Using the original action variables

Once the CFS equation has been determined, the problem is almost solved. The action trajectory $ {\tilde{v}}$ was determined from the given state trajectory $ {\tilde{v}}$ and the backward P. Hall coordinate trajectory $ {\tilde{z}}$ is determined by (15.143). The only remaining problem is that the action variables from $ v_{m+1}$ to $ v_s$ are fictitious because their associated vector fields are not part of the system. They were instead obtained from Lie bracket operations. When these are applied, they interfere with each other because many of them may try to use the same $ u_i$ variables from the original system at the same time.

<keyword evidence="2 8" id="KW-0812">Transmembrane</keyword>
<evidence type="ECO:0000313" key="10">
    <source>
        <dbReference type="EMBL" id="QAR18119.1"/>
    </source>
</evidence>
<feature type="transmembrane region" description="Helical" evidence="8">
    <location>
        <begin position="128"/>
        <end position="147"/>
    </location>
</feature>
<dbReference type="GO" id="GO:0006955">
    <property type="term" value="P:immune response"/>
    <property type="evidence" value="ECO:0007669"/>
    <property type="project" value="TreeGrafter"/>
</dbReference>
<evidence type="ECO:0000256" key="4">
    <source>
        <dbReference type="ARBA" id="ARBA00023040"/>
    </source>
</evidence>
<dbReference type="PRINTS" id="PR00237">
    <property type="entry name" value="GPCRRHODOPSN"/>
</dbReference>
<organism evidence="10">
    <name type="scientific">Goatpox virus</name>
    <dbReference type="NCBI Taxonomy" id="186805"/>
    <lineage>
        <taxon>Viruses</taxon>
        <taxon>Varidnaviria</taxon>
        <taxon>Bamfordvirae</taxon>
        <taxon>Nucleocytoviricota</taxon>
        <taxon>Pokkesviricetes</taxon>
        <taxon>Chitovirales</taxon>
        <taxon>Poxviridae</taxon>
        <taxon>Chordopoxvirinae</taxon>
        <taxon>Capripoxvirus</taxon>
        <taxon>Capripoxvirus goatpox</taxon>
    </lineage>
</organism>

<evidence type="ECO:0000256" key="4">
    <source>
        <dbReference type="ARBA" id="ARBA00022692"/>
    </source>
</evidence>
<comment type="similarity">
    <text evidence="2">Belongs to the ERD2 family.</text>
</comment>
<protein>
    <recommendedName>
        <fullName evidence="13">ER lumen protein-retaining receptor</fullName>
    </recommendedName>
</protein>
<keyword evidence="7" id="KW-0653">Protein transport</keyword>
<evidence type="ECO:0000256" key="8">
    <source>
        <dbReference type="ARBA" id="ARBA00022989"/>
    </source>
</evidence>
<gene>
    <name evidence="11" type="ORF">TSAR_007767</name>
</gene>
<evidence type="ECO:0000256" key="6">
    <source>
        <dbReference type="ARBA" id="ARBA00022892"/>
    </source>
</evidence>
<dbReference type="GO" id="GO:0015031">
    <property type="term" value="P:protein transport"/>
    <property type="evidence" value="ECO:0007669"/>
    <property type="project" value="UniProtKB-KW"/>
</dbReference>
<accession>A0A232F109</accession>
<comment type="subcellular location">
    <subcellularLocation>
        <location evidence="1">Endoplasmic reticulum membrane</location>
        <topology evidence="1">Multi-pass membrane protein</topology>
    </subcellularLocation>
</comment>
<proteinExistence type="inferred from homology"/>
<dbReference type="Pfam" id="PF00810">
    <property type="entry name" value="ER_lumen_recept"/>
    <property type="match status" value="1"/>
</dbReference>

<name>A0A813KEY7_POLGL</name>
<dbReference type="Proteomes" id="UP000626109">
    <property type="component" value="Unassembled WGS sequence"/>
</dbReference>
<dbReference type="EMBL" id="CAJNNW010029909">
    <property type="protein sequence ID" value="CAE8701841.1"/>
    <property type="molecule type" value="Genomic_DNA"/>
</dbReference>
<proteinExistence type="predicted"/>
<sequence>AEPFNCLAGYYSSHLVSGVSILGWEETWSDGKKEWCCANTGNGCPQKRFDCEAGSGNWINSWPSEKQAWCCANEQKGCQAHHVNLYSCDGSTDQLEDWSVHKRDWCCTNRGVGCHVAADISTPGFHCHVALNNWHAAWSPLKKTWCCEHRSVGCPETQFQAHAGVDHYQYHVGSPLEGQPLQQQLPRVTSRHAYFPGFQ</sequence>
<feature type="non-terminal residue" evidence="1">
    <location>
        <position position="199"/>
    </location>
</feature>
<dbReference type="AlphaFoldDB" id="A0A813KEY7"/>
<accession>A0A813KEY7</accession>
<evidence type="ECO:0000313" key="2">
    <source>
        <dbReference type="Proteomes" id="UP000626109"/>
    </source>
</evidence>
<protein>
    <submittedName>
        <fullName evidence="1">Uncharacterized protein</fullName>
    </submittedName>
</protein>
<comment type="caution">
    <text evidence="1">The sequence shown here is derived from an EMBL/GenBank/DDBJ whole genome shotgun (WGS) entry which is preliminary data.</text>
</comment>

The CBHD formula is used to determine the solution in terms of the system action variables $ u_1$, $ \ldots $, $ u_m$. The differential equation now becomes

$\displaystyle \dot{S}(t) = S(t)(u_1 h_1 + u_2 h_2 + \cdots + u_m h_m),$ (15.144)

which is initialized with $ S(0) = I$ and uses the original system instead of the extended system.

When applying vector fields over time, the CBHD formula becomes

\begin{displaymath}\begin{split}&\operatorname{exp}(t f) \operatorname{exp}(t g)...
...g],f] + \frac{t^4}{24} [f, [g, [f,g]]] + \cdots ) . \end{split}\end{displaymath} (15.145)

If the system is nilpotent, then this series is truncated, and the exact effect of sequentially combining constant motion primitives can be determined. This leads to a procedure for determining a finite sequence of constant motion primitives that generate a motion in the same direction as prescribed by the extended system and the action trajectory $ {\tilde{v}}$.

Steven M LaValle 2012-04-20